who relies only on the paperwork to do the reporting
of activities is a known failure.
should notice that documentation does not take the
place of knowledge. There is a great difference in what
is supposed to be, what is thought to have happened,
and reality. Documents are normally static pictures in
time that get outdated rapidly.
raises awareness about abbreviations because they are
getting to be a pain. Each project now has a few
thousand. This calls on senior management to know
hundreds. Use them sparingly in presentations unless
your objective is to confuse.
who is friendly with a contractor is fine—but being a
friend of a contractor is dangerous to his objectivity.
should realize that over-engineering is so common.
Engineers like puzzles and mazes. Try to make them
keep their designs simple.
should know that most of yesteryear's projects overran
because of poor estimates and not because of
mistakes. Getting better estimates will not lower costs
but will improve business reputation. Actually, there is
a high probability that getting better estimates will
increase costs and assure a higher profit to industry
unless the fee is reduced to reflect lower risk on the
part of industry. A better reputation is necessary in the
should not assume that next year is always the year
with adequate funding and schedule. Next year arrives
on the 50th year of your career.
should remember who the customer is and what his
should remember that wrong decisions made early can
be recovered from. Right decisions made late cannot
should know that sometimes the best thing to do is
nothing. It is also occasionally the best help he can
give. Just listening is all that is needed on many
occasions. You may be the boss; yet, if you constantly
have to solve some-one's problems, you are working for
should never assume someone knows something or
has done something unless he has asked them; even
the obvious is overlooked or ignored on occasion,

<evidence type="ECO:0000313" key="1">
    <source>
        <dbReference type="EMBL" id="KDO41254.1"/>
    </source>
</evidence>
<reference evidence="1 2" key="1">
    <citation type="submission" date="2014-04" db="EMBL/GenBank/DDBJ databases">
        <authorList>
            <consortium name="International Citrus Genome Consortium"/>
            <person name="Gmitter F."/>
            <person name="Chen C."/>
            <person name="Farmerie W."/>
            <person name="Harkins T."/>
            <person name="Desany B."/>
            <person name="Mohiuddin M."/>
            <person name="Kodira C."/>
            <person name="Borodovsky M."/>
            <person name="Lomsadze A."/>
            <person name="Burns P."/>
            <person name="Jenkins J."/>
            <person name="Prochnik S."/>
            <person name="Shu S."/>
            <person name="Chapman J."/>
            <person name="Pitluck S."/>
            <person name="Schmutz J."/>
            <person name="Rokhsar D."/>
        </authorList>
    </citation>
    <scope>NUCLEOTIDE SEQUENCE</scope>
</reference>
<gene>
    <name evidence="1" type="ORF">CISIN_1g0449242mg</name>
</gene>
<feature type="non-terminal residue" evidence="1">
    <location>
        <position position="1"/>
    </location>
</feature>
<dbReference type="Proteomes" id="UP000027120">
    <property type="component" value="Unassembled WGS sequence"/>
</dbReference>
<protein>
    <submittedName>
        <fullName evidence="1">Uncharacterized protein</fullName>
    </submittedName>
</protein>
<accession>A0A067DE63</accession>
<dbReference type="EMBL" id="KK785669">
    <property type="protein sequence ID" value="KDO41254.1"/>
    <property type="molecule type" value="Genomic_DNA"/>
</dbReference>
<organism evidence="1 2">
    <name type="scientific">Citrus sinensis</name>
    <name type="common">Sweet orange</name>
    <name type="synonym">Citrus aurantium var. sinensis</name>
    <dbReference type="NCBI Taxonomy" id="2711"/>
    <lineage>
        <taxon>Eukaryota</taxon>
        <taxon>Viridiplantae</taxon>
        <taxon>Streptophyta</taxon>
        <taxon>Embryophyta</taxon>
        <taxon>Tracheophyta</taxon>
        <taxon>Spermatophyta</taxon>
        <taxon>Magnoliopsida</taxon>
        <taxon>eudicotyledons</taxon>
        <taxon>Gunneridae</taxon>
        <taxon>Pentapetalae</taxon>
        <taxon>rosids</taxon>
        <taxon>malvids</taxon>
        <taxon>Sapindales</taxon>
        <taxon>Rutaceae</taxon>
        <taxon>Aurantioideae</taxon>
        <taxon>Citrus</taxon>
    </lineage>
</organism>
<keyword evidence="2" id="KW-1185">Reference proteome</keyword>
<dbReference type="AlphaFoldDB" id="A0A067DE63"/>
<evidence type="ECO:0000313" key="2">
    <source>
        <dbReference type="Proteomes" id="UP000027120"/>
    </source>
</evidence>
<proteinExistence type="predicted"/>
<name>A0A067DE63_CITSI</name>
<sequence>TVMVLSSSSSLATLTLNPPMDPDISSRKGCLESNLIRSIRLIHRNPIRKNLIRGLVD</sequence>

especially in a high stress activity.
should do the following in case of a failure:
a) Make a time-line of events and include everything
that is known.
b) Put down known facts. Check every theory against
c) Don't beat the data until it confesses (i.e., know
when to stop trying to force-fit a scenario).
d) Do not arrive at a conclusion too fast. Make sure any
deviation from normal is explained. Remember the
wrong conclusion is prologue to the next failure.
e) Know when to stop.
should understand that things that fail are lessons
learned for the future. Occasionally things go right:
these are also lessons learned. Try to duplicate which
should know that mistakes are all right but failure is
not. Failure is just a mistake he can't recover from;
therefore, try to create contingency plans and alternate
approaches for the items or plans that have high risk.
should realize that experience may be fine but testing
is better. Knowing that something will work never
takes the place of proving that it will.
should not be afraid to fail or he will not succeed, but
should always work at his skill to recover. Part of that
skill is knowing who can help.
should never make excuses; instead, he should present
plans of actions to be taken.
One Hundred Rules for NASA Project Managers,